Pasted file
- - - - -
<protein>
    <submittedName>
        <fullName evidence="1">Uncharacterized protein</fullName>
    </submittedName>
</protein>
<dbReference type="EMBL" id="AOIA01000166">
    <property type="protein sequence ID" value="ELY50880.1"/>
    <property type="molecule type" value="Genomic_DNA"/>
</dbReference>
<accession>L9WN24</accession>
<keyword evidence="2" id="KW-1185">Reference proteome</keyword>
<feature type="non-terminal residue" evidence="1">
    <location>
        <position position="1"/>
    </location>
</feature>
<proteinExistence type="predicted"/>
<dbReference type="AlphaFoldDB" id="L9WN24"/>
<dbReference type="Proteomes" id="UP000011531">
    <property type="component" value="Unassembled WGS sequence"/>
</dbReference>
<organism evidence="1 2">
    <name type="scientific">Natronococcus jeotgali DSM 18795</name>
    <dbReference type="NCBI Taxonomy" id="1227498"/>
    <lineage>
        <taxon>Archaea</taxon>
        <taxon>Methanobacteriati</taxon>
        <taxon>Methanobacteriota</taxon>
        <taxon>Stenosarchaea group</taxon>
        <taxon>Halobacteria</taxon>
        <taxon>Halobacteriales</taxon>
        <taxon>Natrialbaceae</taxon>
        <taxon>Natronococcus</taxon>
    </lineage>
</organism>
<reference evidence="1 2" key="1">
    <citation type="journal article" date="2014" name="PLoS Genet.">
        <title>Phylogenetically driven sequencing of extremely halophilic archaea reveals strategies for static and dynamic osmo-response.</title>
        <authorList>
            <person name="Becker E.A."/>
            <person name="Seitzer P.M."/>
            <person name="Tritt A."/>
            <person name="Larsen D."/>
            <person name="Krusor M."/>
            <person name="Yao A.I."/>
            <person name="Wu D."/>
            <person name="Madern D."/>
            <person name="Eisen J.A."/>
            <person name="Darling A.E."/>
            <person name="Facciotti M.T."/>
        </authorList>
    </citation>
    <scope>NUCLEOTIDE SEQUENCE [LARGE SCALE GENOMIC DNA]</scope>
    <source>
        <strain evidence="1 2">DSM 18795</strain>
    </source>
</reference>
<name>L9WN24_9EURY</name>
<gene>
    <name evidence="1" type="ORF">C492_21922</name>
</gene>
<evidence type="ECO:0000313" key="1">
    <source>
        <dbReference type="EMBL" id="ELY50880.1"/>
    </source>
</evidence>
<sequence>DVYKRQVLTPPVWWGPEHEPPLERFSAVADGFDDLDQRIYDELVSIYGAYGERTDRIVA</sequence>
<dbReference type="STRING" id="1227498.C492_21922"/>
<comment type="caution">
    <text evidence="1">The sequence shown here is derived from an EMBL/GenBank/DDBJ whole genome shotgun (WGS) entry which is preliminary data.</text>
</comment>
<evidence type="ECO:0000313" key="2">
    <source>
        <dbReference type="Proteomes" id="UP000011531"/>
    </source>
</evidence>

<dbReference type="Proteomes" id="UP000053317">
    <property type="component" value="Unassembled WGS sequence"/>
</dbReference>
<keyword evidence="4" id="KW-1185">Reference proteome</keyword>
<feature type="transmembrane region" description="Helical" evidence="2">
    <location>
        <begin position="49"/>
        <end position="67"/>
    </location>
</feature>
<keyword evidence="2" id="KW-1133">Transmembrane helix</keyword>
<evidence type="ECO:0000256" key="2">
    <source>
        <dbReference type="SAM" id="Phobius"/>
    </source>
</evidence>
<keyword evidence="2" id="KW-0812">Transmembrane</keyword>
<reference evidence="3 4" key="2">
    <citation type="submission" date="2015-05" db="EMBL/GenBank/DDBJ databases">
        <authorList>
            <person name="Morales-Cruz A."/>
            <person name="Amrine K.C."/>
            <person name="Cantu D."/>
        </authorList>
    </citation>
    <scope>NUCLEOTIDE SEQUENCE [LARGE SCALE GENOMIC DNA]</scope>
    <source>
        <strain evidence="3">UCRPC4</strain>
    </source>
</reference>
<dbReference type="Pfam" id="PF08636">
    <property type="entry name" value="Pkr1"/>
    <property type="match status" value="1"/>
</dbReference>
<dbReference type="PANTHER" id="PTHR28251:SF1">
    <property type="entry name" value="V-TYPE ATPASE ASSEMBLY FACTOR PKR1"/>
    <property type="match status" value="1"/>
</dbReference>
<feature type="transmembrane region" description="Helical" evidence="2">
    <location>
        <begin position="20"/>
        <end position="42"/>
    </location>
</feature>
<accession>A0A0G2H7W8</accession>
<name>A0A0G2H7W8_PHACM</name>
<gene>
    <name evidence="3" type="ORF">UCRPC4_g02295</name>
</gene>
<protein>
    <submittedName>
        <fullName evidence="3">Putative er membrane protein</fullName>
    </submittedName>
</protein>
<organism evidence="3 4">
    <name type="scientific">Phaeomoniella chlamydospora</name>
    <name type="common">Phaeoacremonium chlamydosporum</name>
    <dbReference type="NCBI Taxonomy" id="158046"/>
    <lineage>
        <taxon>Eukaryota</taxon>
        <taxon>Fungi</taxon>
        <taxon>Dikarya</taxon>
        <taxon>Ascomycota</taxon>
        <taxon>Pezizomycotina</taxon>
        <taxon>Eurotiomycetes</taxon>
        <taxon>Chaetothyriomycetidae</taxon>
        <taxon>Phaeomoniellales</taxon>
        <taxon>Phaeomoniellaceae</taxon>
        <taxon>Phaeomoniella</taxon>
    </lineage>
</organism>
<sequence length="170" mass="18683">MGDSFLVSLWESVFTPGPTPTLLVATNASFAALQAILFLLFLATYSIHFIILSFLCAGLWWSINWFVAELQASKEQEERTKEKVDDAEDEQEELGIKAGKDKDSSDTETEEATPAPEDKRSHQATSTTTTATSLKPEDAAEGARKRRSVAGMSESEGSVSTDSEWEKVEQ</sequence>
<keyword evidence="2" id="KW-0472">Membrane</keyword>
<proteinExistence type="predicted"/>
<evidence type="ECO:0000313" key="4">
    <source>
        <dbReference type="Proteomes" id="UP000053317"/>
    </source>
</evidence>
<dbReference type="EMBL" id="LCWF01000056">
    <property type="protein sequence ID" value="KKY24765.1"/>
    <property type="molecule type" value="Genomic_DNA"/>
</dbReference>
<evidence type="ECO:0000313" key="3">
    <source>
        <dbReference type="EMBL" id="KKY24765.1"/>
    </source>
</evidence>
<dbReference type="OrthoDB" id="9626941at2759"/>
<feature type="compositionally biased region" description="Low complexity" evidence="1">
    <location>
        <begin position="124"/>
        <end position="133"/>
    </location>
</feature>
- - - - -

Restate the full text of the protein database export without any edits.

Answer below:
<protein>
    <submittedName>
        <fullName evidence="1">Uncharacterized protein</fullName>
    </submittedName>
</protein>
<dbReference type="EMBL" id="AOIA01000166">
    <property type="protein sequence ID" value="ELY50880.1"/>
    <property type="molecule type" value="Genomic_DNA"/>
</dbReference>
<accession>L9WN24</accession>
<keyword evidence="2" id="KW-1185">Reference proteome</keyword>
<feature type="non-terminal residue" evidence="1">
    <location>
        <position position="1"/>
    </location>
</feature>
<proteinExistence type="predicted"/>
<dbReference type="AlphaFoldDB" id="L9WN24"/>
<dbReference type="Proteomes" id="UP000011531">
    <property type="component" value="Unassembled WGS sequence"/>
</dbReference>
<organism evidence="1 2">
    <name type="scientific">Natronococcus jeotgali DSM 18795</name>
    <dbReference type="NCBI Taxonomy" id="1227498"/>
    <lineage>
        <taxon>Archaea</taxon>
        <taxon>Methanobacteriati</taxon>
        <taxon>Methanobacteriota</taxon>
        <taxon>Stenosarchaea group</taxon>
        <taxon>Halobacteria</taxon>
        <taxon>Halobacteriales</taxon>
        <taxon>Natrialbaceae</taxon>
        <taxon>Natronococcus</taxon>
    </lineage>
</organism>
<reference evidence="1 2" key="1">
    <citation type="journal article" date="2014" name="PLoS Genet.">
        <title>Phylogenetically driven sequencing of extremely halophilic archaea reveals strategies for static and dynamic osmo-response.</title>
        <authorList>
            <person name="Becker E.A."/>
            <person name="Seitzer P.M."/>
            <person name="Tritt A."/>
            <person name="Larsen D."/>
            <person name="Krusor M."/>
            <person name="Yao A.I."/>
            <person name="Wu D."/>
            <person name="Madern D."/>
            <person name="Eisen J.A."/>
            <person name="Darling A.E."/>
            <person name="Facciotti M.T."/>
        </authorList>
    </citation>
    <scope>NUCLEOTIDE SEQUENCE [LARGE SCALE GENOMIC DNA]</scope>
    <source>
        <strain evidence="1 2">DSM 18795</strain>
    </source>
</reference>
<name>L9WN24_9EURY</name>
<gene>
    <name evidence="1" type="ORF">C492_21922</name>
</gene>
<evidence type="ECO:0000313" key="1">
    <source>
        <dbReference type="EMBL" id="ELY50880.1"/>
    </source>
</evidence>
<sequence>DVYKRQVLTPPVWWGPEHEPPLERFSAVADGFDDLDQRIYDELVSIYGAYGERTDRIVA</sequence>
<dbReference type="STRING" id="1227498.C492_21922"/>
<comment type="caution">
    <text evidence="1">The sequence shown here is derived from an EMBL/GenBank/DDBJ whole genome shotgun (WGS) entry which is preliminary data.</text>
</comment>
<evidence type="ECO:0000313" key="2">
    <source>
        <dbReference type="Proteomes" id="UP000011531"/>
    </source>
</evidence>

<dbReference type="Proteomes" id="UP000053317">
    <property type="component" value="Unassembled WGS sequence"/>
</dbReference>
<keyword evidence="4" id="KW-1185">Reference proteome</keyword>
<feature type="transmembrane region" description="Helical" evidence="2">
    <location>
        <begin position="49"/>
        <end position="67"/>
    </location>
</feature>
<keyword evidence="2" id="KW-1133">Transmembrane helix</keyword>
<evidence type="ECO:0000256" key="2">
    <source>
        <dbReference type="SAM" id="Phobius"/>
    </source>
</evidence>
<keyword evidence="2" id="KW-0812">Transmembrane</keyword>
<reference evidence="3 4" key="2">
    <citation type="submission" date="2015-05" db="EMBL/GenBank/DDBJ databases">
        <authorList>
            <person name="Morales-Cruz A."/>
            <person name="Amrine K.C."/>
            <person name="Cantu D."/>
        </authorList>
    </citation>
    <scope>NUCLEOTIDE SEQUENCE [LARGE SCALE GENOMIC DNA]</scope>
    <source>
        <strain evidence="3">UCRPC4</strain>
    </source>
</reference>
<dbReference type="Pfam" id="PF08636">
    <property type="entry name" value="Pkr1"/>
    <property type="match status" value="1"/>
</dbReference>
<dbReference type="PANTHER" id="PTHR28251:SF1">
    <property type="entry name" value="V-TYPE ATPASE ASSEMBLY FACTOR PKR1"/>
    <property type="match status" value="1"/>
</dbReference>
<feature type="transmembrane region" description="Helical" evidence="2">
    <location>
        <begin position="20"/>
        <end position="42"/>
    </location>
</feature>
<accession>A0A0G2H7W8</accession>
<name>A0A0G2H7W8_PHACM</name>
<gene>
    <name evidence="3" type="ORF">UCRPC4_g02295</name>
</gene>
<protein>
    <submittedName>
        <fullName evidence="3">Putative er membrane protein</fullName>
    </submittedName>
</protein>
<organism evidence="3 4">
    <name type="scientific">Phaeomoniella chlamydospora</name>
    <name type="common">Phaeoacremonium chlamydosporum</name>
    <dbReference type="NCBI Taxonomy" id="158046"/>
    <lineage>
        <taxon>Eukaryota</taxon>
        <taxon>Fungi</taxon>
        <taxon>Dikarya</taxon>
        <taxon>Ascomycota</taxon>
        <taxon>Pezizomycotina</taxon>
        <taxon>Eurotiomycetes</taxon>
        <taxon>Chaetothyriomycetidae</taxon>
        <taxon>Phaeomoniellales</taxon>
        <taxon>Phaeomoniellaceae</taxon>
        <taxon>Phaeomoniella</taxon>
    </lineage>
</organism>
<sequence length="170" mass="18683">MGDSFLVSLWESVFTPGPTPTLLVATNASFAALQAILFLLFLATYSIHFIILSFLCAGLWWSINWFVAELQASKEQEERTKEKVDDAEDEQEELGIKAGKDKDSSDTETEEATPAPEDKRSHQATSTTTTATSLKPEDAAEGARKRRSVAGMSESEGSVSTDSEWEKVEQ</sequence>
<keyword evidence="2" id="KW-0472">Membrane</keyword>
<proteinExistence type="predicted"/>
<evidence type="ECO:0000313" key="4">
    <source>
        <dbReference type="Proteomes" id="UP000053317"/>
    </source>
</evidence>
<dbReference type="EMBL" id="LCWF01000056">
    <property type="protein sequence ID" value="KKY24765.1"/>
    <property type="molecule type" value="Genomic_DNA"/>
</dbReference>
<evidence type="ECO:0000313" key="3">
    <source>
        <dbReference type="EMBL" id="KKY24765.1"/>
    </source>
</evidence>
<dbReference type="OrthoDB" id="9626941at2759"/>
<feature type="compositionally biased region" description="Low complexity" evidence="1">
    <location>
        <begin position="124"/>
        <end position="133"/>
    </location>
</feature>